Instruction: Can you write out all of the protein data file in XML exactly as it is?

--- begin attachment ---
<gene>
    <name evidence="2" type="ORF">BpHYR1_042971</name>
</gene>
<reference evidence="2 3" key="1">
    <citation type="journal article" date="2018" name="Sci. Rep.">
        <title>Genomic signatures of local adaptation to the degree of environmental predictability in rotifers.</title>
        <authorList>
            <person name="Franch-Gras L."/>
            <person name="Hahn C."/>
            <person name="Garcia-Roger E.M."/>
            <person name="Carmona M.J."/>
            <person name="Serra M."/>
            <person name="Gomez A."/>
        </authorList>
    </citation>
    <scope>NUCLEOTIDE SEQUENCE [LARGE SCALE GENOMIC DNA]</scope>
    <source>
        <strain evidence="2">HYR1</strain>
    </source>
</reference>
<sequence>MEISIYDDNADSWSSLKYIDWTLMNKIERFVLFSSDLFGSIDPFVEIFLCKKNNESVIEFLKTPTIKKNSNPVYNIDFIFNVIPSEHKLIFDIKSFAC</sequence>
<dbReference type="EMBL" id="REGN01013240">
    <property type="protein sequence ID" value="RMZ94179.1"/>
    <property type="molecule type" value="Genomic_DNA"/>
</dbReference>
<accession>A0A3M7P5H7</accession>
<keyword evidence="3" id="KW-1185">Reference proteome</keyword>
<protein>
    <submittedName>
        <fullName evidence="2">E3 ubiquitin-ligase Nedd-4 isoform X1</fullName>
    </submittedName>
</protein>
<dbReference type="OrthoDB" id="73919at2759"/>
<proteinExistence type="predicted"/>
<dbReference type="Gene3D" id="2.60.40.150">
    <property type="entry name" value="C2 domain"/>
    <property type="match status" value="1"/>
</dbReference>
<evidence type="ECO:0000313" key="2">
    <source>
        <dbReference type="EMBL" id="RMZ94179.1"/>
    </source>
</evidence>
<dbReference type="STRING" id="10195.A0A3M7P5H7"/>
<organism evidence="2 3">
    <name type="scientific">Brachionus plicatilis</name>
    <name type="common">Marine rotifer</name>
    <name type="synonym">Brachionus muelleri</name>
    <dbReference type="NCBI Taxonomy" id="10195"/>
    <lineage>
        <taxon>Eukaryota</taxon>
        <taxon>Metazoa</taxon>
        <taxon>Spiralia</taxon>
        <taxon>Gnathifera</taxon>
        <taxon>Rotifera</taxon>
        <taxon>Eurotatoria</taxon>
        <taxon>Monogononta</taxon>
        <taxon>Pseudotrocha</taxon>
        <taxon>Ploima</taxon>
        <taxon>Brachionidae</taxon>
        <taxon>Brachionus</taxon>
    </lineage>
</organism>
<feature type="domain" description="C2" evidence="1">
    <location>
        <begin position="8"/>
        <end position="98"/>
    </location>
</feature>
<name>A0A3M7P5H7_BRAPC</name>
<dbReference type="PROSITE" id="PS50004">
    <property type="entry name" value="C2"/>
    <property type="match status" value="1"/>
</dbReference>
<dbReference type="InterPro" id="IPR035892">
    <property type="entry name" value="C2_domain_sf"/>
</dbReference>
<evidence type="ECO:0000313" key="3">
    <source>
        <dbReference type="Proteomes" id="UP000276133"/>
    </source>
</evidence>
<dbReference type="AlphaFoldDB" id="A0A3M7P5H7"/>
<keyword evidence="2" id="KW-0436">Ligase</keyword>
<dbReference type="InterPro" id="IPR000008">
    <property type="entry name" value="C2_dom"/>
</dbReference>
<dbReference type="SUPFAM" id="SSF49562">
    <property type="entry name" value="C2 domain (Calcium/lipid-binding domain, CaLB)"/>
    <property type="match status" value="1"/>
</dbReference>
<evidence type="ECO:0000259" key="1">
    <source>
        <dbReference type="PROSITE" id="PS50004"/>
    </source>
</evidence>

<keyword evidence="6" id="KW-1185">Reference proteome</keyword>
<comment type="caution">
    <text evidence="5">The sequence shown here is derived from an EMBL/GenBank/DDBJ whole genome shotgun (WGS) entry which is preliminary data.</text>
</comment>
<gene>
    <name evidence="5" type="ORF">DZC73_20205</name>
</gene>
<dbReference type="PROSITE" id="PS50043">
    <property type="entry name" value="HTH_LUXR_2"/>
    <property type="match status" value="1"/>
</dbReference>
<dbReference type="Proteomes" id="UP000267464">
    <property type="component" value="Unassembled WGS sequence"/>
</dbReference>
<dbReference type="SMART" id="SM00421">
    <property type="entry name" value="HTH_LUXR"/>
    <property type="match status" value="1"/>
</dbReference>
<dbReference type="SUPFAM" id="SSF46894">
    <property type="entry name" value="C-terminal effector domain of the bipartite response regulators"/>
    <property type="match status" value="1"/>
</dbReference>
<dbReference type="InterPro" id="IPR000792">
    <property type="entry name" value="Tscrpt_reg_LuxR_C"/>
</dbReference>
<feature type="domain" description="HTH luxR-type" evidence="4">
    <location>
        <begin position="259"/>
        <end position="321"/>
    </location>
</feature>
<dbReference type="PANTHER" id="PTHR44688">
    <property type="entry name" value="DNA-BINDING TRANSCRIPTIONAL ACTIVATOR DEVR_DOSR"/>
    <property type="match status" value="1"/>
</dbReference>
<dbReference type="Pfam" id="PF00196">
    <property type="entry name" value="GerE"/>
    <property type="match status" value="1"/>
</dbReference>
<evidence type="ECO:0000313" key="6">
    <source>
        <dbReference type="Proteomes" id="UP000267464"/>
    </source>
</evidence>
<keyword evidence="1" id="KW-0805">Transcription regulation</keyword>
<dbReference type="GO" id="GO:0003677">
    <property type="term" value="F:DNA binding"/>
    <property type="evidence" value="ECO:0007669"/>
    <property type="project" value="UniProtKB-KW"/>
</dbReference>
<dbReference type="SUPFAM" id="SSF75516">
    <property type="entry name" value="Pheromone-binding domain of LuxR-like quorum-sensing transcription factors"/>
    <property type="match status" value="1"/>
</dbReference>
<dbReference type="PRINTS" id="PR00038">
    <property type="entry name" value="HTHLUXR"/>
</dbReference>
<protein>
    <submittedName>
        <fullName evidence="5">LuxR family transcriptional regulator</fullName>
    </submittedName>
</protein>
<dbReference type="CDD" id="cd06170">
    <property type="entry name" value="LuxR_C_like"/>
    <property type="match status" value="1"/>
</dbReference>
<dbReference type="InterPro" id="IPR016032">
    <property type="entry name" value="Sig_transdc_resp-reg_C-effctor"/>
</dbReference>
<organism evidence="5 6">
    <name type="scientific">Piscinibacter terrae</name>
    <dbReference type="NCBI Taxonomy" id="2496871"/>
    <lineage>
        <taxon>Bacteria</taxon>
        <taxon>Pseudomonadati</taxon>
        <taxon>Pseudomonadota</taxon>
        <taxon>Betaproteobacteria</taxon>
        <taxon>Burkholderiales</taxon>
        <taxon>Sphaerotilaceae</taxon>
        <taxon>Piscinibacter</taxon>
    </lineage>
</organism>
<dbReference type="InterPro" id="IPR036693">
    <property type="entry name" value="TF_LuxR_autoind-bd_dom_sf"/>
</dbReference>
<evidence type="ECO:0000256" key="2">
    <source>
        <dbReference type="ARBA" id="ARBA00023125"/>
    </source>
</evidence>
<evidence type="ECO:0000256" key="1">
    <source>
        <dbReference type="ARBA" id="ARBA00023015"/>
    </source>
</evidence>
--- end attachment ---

<gene>
    <name evidence="2" type="ORF">BpHYR1_042971</name>
</gene>
<reference evidence="2 3" key="1">
    <citation type="journal article" date="2018" name="Sci. Rep.">
        <title>Genomic signatures of local adaptation to the degree of environmental predictability in rotifers.</title>
        <authorList>
            <person name="Franch-Gras L."/>
            <person name="Hahn C."/>
            <person name="Garcia-Roger E.M."/>
            <person name="Carmona M.J."/>
            <person name="Serra M."/>
            <person name="Gomez A."/>
        </authorList>
    </citation>
    <scope>NUCLEOTIDE SEQUENCE [LARGE SCALE GENOMIC DNA]</scope>
    <source>
        <strain evidence="2">HYR1</strain>
    </source>
</reference>
<sequence>MEISIYDDNADSWSSLKYIDWTLMNKIERFVLFSSDLFGSIDPFVEIFLCKKNNESVIEFLKTPTIKKNSNPVYNIDFIFNVIPSEHKLIFDIKSFAC</sequence>
<dbReference type="EMBL" id="REGN01013240">
    <property type="protein sequence ID" value="RMZ94179.1"/>
    <property type="molecule type" value="Genomic_DNA"/>
</dbReference>
<accession>A0A3M7P5H7</accession>
<keyword evidence="3" id="KW-1185">Reference proteome</keyword>
<protein>
    <submittedName>
        <fullName evidence="2">E3 ubiquitin-ligase Nedd-4 isoform X1</fullName>
    </submittedName>
</protein>
<dbReference type="OrthoDB" id="73919at2759"/>
<proteinExistence type="predicted"/>
<dbReference type="Gene3D" id="2.60.40.150">
    <property type="entry name" value="C2 domain"/>
    <property type="match status" value="1"/>
</dbReference>
<evidence type="ECO:0000313" key="2">
    <source>
        <dbReference type="EMBL" id="RMZ94179.1"/>
    </source>
</evidence>
<dbReference type="STRING" id="10195.A0A3M7P5H7"/>
<organism evidence="2 3">
    <name type="scientific">Brachionus plicatilis</name>
    <name type="common">Marine rotifer</name>
    <name type="synonym">Brachionus muelleri</name>
    <dbReference type="NCBI Taxonomy" id="10195"/>
    <lineage>
        <taxon>Eukaryota</taxon>
        <taxon>Metazoa</taxon>
        <taxon>Spiralia</taxon>
        <taxon>Gnathifera</taxon>
        <taxon>Rotifera</taxon>
        <taxon>Eurotatoria</taxon>
        <taxon>Monogononta</taxon>
        <taxon>Pseudotrocha</taxon>
        <taxon>Ploima</taxon>
        <taxon>Brachionidae</taxon>
        <taxon>Brachionus</taxon>
    </lineage>
</organism>
<feature type="domain" description="C2" evidence="1">
    <location>
        <begin position="8"/>
        <end position="98"/>
    </location>
</feature>
<name>A0A3M7P5H7_BRAPC</name>
<dbReference type="PROSITE" id="PS50004">
    <property type="entry name" value="C2"/>
    <property type="match status" value="1"/>
</dbReference>
<dbReference type="InterPro" id="IPR035892">
    <property type="entry name" value="C2_domain_sf"/>
</dbReference>
<evidence type="ECO:0000313" key="3">
    <source>
        <dbReference type="Proteomes" id="UP000276133"/>
    </source>
</evidence>
<dbReference type="AlphaFoldDB" id="A0A3M7P5H7"/>
<keyword evidence="2" id="KW-0436">Ligase</keyword>
<dbReference type="InterPro" id="IPR000008">
    <property type="entry name" value="C2_dom"/>
</dbReference>
<dbReference type="SUPFAM" id="SSF49562">
    <property type="entry name" value="C2 domain (Calcium/lipid-binding domain, CaLB)"/>
    <property type="match status" value="1"/>
</dbReference>
<evidence type="ECO:0000259" key="1">
    <source>
        <dbReference type="PROSITE" id="PS50004"/>
    </source>
</evidence>

<keyword evidence="6" id="KW-1185">Reference proteome</keyword>
<comment type="caution">
    <text evidence="5">The sequence shown here is derived from an EMBL/GenBank/DDBJ whole genome shotgun (WGS) entry which is preliminary data.</text>
</comment>
<gene>
    <name evidence="5" type="ORF">DZC73_20205</name>
</gene>
<dbReference type="PROSITE" id="PS50043">
    <property type="entry name" value="HTH_LUXR_2"/>
    <property type="match status" value="1"/>
</dbReference>
<dbReference type="Proteomes" id="UP000267464">
    <property type="component" value="Unassembled WGS sequence"/>
</dbReference>
<dbReference type="SMART" id="SM00421">
    <property type="entry name" value="HTH_LUXR"/>
    <property type="match status" value="1"/>
</dbReference>
<dbReference type="SUPFAM" id="SSF46894">
    <property type="entry name" value="C-terminal effector domain of the bipartite response regulators"/>
    <property type="match status" value="1"/>
</dbReference>
<dbReference type="InterPro" id="IPR000792">
    <property type="entry name" value="Tscrpt_reg_LuxR_C"/>
</dbReference>
<feature type="domain" description="HTH luxR-type" evidence="4">
    <location>
        <begin position="259"/>
        <end position="321"/>
    </location>
</feature>
<dbReference type="PANTHER" id="PTHR44688">
    <property type="entry name" value="DNA-BINDING TRANSCRIPTIONAL ACTIVATOR DEVR_DOSR"/>
    <property type="match status" value="1"/>
</dbReference>
<dbReference type="Pfam" id="PF00196">
    <property type="entry name" value="GerE"/>
    <property type="match status" value="1"/>
</dbReference>
<evidence type="ECO:0000313" key="6">
    <source>
        <dbReference type="Proteomes" id="UP000267464"/>
    </source>
</evidence>
<keyword evidence="1" id="KW-0805">Transcription regulation</keyword>
<dbReference type="GO" id="GO:0003677">
    <property type="term" value="F:DNA binding"/>
    <property type="evidence" value="ECO:0007669"/>
    <property type="project" value="UniProtKB-KW"/>
</dbReference>
<dbReference type="SUPFAM" id="SSF75516">
    <property type="entry name" value="Pheromone-binding domain of LuxR-like quorum-sensing transcription factors"/>
    <property type="match status" value="1"/>
</dbReference>
<dbReference type="PRINTS" id="PR00038">
    <property type="entry name" value="HTHLUXR"/>
</dbReference>
<protein>
    <submittedName>
        <fullName evidence="5">LuxR family transcriptional regulator</fullName>
    </submittedName>
</protein>
<dbReference type="CDD" id="cd06170">
    <property type="entry name" value="LuxR_C_like"/>
    <property type="match status" value="1"/>
</dbReference>
<dbReference type="InterPro" id="IPR016032">
    <property type="entry name" value="Sig_transdc_resp-reg_C-effctor"/>
</dbReference>
<organism evidence="5 6">
    <name type="scientific">Piscinibacter terrae</name>
    <dbReference type="NCBI Taxonomy" id="2496871"/>
    <lineage>
        <taxon>Bacteria</taxon>
        <taxon>Pseudomonadati</taxon>
        <taxon>Pseudomonadota</taxon>
        <taxon>Betaproteobacteria</taxon>
        <taxon>Burkholderiales</taxon>
        <taxon>Sphaerotilaceae</taxon>
        <taxon>Piscinibacter</taxon>
    </lineage>
</organism>
<dbReference type="InterPro" id="IPR036693">
    <property type="entry name" value="TF_LuxR_autoind-bd_dom_sf"/>
</dbReference>
<evidence type="ECO:0000256" key="2">
    <source>
        <dbReference type="ARBA" id="ARBA00023125"/>
    </source>
</evidence>
<evidence type="ECO:0000256" key="1">
    <source>
        <dbReference type="ARBA" id="ARBA00023015"/>
    </source>
</evidence>